If you are working at a smaller organization or a nonprofit, your Google administrator is usually the person who knows the most about IT and it may not be part of their primary job function. Luckily, being a Google administrator is very simple, as long as you know some basic tips and tricks. 

 

Set up Google Vault

First, make sure you are using Google Vault to archive organizational data. Google Vault is included with Workspace Business and Enterprise editions, and it archives all company data in a format that is compatible with ediscovery – handy if you ever run into any legal issues. Setting it up for your organization is easy, but you do need to set it up before it starts retaining data. 

You can find out which edition of Google Workspace you have by signing into your admin console and clicking “Billing”. If you are not on the Business or Enterprise plan, contact your Google Partner about upgrading so you can unlock Google Vault. Do this before you get into any user management so you can preserve old data. Once it is set up, make sure you can go in and find the data of the user that you want to remove. 

If upgrading is too expensive, consider the cost of not doing so – if your business gets into any kind of legal trouble at any point, you may need to recover old emails and files from deleted users. There are also a whole host of other features that come with upgrading, including added storage space and expanded functionality across all Google Workspace apps. If it is still too expensive, you can retain employee data by following the instructions below, but it is not going to be time stamped or easy to search. Plus, you’ll need to reassign a new Google Workspace license to access it. 

 

Adding & Deleting Users: Google Advises Against Deletion 

Adding a user is straightforward, unless you are deleting a user and need to reassign their license to the new user you are adding – in which case keep reading. The best way to delete a user is to not delete a user. Bear with us here.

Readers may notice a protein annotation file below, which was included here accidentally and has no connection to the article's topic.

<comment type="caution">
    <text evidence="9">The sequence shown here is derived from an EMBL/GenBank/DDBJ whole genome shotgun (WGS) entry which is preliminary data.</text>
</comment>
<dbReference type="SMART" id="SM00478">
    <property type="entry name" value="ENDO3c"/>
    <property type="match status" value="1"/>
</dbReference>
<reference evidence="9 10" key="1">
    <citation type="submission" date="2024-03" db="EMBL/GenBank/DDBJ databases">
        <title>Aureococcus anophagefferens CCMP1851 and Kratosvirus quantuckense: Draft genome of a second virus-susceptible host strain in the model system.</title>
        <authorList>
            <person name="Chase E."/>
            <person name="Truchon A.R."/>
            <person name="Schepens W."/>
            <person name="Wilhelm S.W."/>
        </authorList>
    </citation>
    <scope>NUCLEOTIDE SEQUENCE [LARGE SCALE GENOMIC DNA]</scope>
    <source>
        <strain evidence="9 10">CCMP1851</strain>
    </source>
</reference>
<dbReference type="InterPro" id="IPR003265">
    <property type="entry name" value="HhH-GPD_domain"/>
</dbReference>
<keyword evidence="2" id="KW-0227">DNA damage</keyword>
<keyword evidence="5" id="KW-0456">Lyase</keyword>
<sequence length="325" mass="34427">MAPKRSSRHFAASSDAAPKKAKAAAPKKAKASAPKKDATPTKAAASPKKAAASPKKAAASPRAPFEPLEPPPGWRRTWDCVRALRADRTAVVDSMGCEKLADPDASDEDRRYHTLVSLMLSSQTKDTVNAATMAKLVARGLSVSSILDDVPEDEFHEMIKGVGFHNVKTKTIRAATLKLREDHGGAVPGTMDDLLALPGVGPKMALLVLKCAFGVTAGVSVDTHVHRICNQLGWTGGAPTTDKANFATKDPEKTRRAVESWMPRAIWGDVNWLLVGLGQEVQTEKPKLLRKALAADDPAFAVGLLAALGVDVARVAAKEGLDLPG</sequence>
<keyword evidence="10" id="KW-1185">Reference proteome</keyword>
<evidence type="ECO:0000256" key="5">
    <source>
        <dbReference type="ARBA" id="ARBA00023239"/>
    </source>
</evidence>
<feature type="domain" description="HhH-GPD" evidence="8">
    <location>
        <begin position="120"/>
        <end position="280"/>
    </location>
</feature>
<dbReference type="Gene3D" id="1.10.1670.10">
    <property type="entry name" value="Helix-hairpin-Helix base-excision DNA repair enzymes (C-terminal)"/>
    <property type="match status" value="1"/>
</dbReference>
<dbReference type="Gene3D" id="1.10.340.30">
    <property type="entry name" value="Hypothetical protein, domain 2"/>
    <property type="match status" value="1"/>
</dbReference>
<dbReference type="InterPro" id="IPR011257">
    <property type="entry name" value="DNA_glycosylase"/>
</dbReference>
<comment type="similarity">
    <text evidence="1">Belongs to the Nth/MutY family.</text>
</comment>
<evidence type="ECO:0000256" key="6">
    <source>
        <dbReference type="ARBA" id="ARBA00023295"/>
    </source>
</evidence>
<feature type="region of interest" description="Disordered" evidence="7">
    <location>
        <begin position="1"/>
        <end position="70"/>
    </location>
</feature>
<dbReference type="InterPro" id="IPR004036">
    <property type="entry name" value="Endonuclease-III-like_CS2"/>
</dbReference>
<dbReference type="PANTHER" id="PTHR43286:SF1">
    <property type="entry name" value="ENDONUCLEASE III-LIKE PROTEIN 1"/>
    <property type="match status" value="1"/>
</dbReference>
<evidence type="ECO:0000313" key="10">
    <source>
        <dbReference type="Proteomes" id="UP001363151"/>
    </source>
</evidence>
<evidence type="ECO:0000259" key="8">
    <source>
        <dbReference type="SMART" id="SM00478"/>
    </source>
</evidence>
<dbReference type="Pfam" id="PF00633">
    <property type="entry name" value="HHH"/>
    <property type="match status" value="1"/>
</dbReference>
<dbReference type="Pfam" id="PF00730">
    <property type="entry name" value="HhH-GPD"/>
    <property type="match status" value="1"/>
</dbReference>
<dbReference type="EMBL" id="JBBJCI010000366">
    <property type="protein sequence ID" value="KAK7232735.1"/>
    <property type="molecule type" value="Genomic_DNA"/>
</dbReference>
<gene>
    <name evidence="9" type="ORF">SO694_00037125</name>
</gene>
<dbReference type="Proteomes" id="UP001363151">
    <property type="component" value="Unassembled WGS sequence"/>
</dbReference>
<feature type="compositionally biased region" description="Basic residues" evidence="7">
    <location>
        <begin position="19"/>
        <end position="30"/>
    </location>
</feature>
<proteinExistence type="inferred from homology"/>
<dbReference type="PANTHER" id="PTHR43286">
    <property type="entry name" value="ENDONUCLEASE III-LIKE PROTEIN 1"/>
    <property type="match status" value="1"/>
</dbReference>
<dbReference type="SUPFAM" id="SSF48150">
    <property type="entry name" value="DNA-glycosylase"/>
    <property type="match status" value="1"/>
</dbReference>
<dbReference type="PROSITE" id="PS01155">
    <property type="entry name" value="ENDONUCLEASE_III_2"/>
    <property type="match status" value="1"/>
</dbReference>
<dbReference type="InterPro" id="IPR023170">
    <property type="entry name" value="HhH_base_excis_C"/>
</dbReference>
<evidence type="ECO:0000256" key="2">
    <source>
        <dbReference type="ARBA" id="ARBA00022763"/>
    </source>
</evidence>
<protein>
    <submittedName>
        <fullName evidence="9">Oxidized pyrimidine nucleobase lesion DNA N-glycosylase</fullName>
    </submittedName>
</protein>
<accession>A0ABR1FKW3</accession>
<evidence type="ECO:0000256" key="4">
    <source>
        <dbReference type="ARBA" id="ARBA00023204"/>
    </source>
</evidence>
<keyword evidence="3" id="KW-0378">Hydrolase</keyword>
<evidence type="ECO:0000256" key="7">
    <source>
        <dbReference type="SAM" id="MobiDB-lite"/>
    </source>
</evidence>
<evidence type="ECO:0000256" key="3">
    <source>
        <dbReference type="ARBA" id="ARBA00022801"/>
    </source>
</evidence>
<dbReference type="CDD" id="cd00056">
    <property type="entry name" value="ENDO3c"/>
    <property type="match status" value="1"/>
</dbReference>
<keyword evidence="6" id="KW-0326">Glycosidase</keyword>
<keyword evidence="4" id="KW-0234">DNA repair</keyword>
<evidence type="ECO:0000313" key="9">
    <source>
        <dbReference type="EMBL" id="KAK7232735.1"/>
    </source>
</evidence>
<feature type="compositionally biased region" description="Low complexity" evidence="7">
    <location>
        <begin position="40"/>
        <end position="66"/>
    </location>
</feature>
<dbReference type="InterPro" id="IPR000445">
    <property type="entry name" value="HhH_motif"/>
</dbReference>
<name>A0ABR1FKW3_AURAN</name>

Rather than deleting a user, unassign their Google Workspace license and suspend them. You can do that by following the instructions here. Once you are done with that, suspend the old user. Google does not recommend deleting users since their data will be destroyed if you do, even if you have Google Vault installed. 

You can only go so far with the Google Admin Console. If you start requiring management of multiple devices, have multiple developers working in the Google Cloud environment, or simply have a large number of users, you’ll want to graduate to Google Cloud Identity. 

 

When to use Google Cloud Identity? 

Cloud Identity is Google’s unified identity, access, app, and endpoint management (IAM/EMM) platform. If you have a number of employees using the Google Cloud platform for development purposes, and/or a large number of employees, you’ll want to manage users with Google Cloud Identity. The free version of Cloud Identity allows for basic user management and other simple functions. Google Cloud Identity Premium allows for many more features, and you can still keep some users on the free version who do not need access to those features. 

 

Why not just start with Google Cloud Identity? 

This is a good question. With the simple interface and the free option, every Google Workspace customer should configure Google Cloud Identity so it is available when – not if – you need it. For example, if you are running an office with 10 users, and three of them have Chromebooks and eight have company mobile devices, that’s the point at which you want to graduate to using Google Cloud Identity. 

 

Hopefully, every business will grow and it is worth it to lay down the foundations in advance. While Google Workspace will certainly grow with you, Google Cloud Identity will help you secure the company data which is valuable to that growth, and Google Vault will help you to store it. We believe in crafting solutions to scale and not for just what you need in the present moment.